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This WordPress SEO plugin might leave your website vulnerable to attack

(Image credit: Pixabay)

Wordfence's Threat Intelligence team has discovered a vulnerability in a WordPress plugin installed on over two million sites called All In One SEO Pack.

If exploited, the flaw could allow authenticated users with contributor level access or higher to inject malicious scripts which are executed when a victim accesses the wp-admin panel's 'all posts' page.

After discovering this medium severity security issue, Wordfence reached out to the plugin's team and All In One SEO Pack received a patch to fix the issue just a few days later.

Users of the plugin should update to the latest version of All In One SEO Pack (3.6.2) immediately to avoid falling victim to any potential attacks that try to exploit the now patched vulnerability.

All In One SEO Pack

All in One SEO Pack is a WordPress plugin that provides several SEO features to help a site's content rank higher on Google and other search engines.

As part of the plugin's functionality, it allows users with the ability to create or edit posts to set an SEO title and description directly from a post as they are working on it. This feature is available to all users with the ability to create posts such as contributors, authors and editors.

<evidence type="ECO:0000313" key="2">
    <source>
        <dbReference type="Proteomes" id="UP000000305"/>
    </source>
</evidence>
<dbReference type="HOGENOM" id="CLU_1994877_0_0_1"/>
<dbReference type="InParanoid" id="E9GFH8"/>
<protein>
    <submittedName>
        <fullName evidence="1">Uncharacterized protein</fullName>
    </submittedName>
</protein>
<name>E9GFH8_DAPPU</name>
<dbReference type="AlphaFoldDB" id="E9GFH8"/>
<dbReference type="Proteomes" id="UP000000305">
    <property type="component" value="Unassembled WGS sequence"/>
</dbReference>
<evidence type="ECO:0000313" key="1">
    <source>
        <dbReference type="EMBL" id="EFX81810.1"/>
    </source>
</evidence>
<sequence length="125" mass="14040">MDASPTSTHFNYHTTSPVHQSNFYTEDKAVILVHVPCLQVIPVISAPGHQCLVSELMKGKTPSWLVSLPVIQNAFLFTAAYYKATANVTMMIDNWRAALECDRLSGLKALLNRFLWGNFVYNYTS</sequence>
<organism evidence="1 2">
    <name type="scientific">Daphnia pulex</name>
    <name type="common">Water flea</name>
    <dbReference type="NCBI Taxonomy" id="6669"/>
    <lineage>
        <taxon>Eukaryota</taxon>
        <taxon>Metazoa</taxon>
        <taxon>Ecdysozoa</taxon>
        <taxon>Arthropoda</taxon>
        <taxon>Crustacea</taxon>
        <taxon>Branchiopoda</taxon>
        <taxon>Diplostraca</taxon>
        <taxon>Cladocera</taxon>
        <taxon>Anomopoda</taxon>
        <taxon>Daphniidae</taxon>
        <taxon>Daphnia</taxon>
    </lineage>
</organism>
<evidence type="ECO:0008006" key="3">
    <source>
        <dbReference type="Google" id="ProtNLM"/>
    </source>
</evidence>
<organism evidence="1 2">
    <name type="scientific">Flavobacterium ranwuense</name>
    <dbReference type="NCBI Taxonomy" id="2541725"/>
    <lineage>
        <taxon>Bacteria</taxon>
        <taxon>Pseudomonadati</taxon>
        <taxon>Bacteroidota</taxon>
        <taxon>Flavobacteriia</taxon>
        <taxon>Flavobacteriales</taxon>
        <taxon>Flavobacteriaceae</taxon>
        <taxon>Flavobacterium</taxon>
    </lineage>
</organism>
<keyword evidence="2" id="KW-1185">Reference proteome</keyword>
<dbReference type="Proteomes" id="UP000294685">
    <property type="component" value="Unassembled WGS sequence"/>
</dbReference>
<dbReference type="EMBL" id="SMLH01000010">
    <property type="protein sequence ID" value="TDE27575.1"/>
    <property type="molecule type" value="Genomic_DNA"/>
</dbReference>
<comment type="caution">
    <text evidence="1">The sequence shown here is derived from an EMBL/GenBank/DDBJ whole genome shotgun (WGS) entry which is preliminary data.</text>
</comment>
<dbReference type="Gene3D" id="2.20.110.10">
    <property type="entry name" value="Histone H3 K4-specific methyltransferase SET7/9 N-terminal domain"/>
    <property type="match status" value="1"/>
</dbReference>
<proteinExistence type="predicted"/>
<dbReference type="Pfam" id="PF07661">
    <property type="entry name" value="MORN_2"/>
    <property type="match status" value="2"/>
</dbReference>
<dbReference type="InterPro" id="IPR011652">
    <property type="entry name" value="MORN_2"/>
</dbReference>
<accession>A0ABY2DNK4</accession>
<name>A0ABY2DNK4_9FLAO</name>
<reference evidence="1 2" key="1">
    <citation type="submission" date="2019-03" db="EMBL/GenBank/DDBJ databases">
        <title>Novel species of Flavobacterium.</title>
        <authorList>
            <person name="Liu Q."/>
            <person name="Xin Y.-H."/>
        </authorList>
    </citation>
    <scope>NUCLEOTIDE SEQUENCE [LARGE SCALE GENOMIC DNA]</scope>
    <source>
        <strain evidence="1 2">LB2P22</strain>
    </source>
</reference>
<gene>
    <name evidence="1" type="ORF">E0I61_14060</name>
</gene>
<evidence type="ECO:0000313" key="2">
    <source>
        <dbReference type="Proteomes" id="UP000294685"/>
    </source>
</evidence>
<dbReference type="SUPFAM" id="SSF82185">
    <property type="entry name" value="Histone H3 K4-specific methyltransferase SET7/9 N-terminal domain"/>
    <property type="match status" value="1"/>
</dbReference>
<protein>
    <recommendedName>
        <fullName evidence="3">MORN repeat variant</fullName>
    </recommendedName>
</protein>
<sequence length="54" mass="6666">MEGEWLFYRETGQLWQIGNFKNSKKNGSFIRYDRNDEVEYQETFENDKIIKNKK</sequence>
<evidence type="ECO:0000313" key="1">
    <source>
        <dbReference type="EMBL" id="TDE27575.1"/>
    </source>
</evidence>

Unfortunately before the plugin was patched, the SEO meta data for posts, which includes the SEO title and SEO description fields, had no input sanitization. This allows lower-level users like contributors and authors to inject HTML and malicious JavaScript code into those fields.

As the SEO title and SEO description for each post are displayed on the 'all posts' page, any values added to these fields would also be displayed there in an unsanitized format which would cause any saved scripts in these fields to be executed any time a user accessed this page.

In version 3.6.2 of All in One SEO Pack, the plugin's developer has added sanitization to all of the SEO post meta values so that any code injected into them would be unable to become executable scripts.

Anthony Spadafora

After living and working in South Korea for seven years, Anthony now resides in Houston, Texas where he writes about a variety of technology topics for ITProPortal and TechRadar. He has been a tech enthusiast for as long as he can remember and has spent countless hours researching and tinkering with PCs, mobile phones and game consoles.